I am constantly amazed at the array of discoveries that are being made in the Australian National Maritime Museum’s collection. Some of them are just what you might expect from a maritime history collection, and others are just downright unusual. Until recently, the above photograph was catalogued as ‘unidentified Japanese woman’ posing on board the San Franciscan liner SS Sierra at an event celebrating the arrival of Australia’s first Movietone News truck on 8 August 1929. However, as one of our Flickr Commons followers demonstrated, Sydney photographer Samuel J Hood photographed his fair share of interesting characters from far away shores.
Curious about this series of photographs, I uploaded them on Flickr Commons, where a community of dedicated researchers we often call ‘super sleuths’ immediately set to work on them. Eventually, one of our followers, who goes by the pseudonym ‘quasymody’, discovered her identity. Introducing singer, comedienne and vaudeville performer Kono San (or Konosan).
Kono San belonged to a group of Japanese women known as the modan gaaru (‘modern girls’). These moga, as they were nicknamed, veered away from traditional Japanese social and cultural conventions and instead opted for the dress and lifestyle embraced by a group known as the flappers. Flappers were seen as brazen, modern women of the 1920s, who wore excessive makeup, smoked and drank alcohol freely and flouted traditional conventions prescribing behaviour and dress. Tasmanian newspaper the Examiner claimed:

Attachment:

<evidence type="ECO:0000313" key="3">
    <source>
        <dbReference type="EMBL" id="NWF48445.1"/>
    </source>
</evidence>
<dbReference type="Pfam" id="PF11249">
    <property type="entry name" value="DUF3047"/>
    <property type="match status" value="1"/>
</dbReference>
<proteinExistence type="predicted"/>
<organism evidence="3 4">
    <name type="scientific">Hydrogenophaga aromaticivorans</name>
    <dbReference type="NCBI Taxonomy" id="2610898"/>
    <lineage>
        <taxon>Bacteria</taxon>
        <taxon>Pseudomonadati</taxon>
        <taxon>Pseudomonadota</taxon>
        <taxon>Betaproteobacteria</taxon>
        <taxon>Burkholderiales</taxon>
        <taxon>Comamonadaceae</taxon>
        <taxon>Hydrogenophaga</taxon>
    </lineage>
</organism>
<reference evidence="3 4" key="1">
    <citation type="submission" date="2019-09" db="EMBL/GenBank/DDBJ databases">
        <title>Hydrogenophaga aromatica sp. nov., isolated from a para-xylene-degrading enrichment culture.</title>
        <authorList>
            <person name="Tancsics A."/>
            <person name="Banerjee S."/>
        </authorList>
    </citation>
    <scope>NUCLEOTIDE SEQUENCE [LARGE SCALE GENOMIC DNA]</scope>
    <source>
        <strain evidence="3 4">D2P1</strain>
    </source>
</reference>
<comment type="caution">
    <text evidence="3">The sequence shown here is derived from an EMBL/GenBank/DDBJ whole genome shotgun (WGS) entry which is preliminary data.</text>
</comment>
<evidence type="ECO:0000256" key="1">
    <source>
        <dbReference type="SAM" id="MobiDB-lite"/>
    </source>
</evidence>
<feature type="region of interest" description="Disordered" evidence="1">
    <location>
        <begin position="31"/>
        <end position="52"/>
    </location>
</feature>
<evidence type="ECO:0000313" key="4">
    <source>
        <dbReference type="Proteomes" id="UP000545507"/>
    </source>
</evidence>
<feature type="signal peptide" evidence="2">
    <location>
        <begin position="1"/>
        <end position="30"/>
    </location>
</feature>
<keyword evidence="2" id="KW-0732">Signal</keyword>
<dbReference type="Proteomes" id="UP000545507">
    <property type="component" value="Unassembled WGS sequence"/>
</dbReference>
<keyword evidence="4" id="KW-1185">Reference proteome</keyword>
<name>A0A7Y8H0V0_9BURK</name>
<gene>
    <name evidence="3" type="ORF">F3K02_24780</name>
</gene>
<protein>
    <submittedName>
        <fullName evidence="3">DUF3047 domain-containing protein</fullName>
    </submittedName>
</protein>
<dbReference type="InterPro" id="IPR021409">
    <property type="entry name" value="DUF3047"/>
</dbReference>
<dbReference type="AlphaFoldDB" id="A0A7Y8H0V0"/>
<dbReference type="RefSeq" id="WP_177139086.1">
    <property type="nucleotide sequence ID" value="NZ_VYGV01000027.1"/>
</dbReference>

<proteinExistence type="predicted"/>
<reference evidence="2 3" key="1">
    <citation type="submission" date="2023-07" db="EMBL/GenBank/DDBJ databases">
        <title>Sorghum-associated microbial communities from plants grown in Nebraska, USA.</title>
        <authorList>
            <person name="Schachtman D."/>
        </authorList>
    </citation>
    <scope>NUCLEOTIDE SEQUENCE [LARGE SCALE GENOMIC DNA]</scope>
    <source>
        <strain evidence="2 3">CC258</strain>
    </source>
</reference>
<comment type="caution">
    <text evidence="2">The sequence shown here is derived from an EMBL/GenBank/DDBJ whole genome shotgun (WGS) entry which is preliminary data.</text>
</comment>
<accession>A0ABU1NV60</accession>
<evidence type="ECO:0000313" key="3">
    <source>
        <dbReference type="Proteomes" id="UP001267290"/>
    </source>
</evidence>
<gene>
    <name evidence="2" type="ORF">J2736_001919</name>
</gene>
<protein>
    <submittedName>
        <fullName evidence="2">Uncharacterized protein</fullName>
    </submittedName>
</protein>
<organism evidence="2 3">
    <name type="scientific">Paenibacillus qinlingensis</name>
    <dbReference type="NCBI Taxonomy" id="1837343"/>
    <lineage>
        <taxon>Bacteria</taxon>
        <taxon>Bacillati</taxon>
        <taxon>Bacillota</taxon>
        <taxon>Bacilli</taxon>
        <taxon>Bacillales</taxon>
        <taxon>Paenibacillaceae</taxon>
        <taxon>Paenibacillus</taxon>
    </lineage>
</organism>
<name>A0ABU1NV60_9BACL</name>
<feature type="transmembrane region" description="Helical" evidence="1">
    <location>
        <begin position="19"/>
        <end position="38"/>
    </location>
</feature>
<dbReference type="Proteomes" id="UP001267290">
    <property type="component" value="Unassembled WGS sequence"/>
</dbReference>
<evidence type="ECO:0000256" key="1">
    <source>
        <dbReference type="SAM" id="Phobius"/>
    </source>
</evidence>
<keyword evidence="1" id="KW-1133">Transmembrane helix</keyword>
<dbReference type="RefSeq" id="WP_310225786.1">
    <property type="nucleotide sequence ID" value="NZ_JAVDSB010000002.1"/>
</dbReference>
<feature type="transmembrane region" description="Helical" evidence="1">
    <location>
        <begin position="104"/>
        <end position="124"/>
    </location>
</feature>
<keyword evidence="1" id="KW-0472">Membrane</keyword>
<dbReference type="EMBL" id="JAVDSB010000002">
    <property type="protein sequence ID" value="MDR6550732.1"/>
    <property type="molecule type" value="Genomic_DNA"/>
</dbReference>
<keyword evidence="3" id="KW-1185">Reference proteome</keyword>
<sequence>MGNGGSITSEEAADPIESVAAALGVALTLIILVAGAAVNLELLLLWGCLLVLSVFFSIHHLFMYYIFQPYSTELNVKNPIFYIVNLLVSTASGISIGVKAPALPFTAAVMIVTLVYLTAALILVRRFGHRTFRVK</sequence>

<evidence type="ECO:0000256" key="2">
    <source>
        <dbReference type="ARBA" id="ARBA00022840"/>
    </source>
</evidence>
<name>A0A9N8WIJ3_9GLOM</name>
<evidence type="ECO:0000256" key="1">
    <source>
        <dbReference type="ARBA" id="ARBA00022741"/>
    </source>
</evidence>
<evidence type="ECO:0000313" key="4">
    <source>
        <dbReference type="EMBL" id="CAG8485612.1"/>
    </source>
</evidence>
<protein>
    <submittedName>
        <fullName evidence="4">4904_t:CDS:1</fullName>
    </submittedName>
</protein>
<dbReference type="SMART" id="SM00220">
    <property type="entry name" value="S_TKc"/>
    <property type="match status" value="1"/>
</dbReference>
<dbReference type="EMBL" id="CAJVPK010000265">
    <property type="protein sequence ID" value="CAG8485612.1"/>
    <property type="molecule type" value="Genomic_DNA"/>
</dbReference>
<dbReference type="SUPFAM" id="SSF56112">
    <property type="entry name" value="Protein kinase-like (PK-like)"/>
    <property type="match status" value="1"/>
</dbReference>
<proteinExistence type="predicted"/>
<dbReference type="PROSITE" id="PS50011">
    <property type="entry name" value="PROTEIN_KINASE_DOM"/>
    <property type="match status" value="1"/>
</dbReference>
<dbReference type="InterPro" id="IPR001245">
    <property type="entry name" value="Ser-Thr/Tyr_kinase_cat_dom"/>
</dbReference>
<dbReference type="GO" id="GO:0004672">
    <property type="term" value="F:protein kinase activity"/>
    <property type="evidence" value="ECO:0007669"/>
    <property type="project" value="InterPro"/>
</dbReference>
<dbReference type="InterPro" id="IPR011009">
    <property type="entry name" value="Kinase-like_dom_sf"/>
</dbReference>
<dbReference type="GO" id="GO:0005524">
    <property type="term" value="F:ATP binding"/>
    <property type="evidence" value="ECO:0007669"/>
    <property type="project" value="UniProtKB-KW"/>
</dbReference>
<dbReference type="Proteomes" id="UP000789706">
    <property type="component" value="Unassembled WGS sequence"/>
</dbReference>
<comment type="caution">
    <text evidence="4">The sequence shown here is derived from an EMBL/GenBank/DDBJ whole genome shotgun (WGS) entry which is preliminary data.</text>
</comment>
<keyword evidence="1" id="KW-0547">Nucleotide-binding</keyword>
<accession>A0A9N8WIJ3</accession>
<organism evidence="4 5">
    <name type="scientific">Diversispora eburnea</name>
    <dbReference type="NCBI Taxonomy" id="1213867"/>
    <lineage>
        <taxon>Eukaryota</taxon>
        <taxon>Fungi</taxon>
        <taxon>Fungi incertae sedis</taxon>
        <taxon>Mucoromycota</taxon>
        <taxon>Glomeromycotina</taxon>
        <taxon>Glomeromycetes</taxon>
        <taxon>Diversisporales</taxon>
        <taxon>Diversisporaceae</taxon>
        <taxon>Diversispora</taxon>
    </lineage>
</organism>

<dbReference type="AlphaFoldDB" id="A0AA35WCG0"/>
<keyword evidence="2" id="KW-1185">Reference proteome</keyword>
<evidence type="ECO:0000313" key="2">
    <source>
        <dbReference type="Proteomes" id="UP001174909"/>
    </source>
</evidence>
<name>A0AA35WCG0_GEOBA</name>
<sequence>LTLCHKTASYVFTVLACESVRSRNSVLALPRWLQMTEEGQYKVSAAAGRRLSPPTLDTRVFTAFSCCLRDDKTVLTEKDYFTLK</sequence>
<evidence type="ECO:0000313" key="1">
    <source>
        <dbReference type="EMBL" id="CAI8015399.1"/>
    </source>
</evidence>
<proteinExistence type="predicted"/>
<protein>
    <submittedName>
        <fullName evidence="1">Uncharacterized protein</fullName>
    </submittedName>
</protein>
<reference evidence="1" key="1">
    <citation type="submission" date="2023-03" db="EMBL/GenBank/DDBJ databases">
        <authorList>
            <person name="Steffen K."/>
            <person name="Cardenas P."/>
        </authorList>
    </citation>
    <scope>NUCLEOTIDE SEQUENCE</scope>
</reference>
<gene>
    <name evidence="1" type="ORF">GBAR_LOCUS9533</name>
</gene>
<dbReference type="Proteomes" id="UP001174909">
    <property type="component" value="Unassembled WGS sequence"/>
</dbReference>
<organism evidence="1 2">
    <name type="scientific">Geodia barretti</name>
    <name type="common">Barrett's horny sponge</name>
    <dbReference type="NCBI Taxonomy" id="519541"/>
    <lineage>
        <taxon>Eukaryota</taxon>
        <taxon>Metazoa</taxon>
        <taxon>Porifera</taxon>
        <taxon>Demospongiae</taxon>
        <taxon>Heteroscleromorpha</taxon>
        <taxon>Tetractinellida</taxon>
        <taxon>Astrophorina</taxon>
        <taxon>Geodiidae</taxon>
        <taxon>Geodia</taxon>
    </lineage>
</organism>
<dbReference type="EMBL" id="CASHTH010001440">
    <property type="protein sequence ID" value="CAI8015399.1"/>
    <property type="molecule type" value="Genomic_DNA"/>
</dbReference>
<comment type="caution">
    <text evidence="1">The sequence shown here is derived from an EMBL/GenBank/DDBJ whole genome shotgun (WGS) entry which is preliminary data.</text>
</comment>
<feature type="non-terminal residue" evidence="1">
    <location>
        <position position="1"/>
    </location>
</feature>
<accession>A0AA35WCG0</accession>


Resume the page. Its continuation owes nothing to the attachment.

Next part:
The avidity with which foreign fashions and customs are being assimilated fills their conservative elders with despair … The Japanese “flapper” has been born and is doing well. Her skirts are as short as can be, her silk stockings, trim shoes, and tight little hat, her walk and her public devotion to lip-stick and powder-puff place her beside the “flapper” of the Western world.
Dubbed ‘Japan’s foremost flapper’ by the American press, Kono San appears every inch the ‘modern girl’. Looking directly at the camera, she poses on deck, hand on hip, lavishly made up and dressed in a coat and fox fur finished off with flowers, high-heeled shoes, jewellery and a hat. However, she is noticeably missing that all-important accessory – gloves!
In all this, there is the inescapable fact that without the help of the online community, Kono San’s identity would have remained a mystery. Quasymody went on to link this photograph with this one published in the Sydney Morning Herald, identifying the cameraman as Roy Vaughan.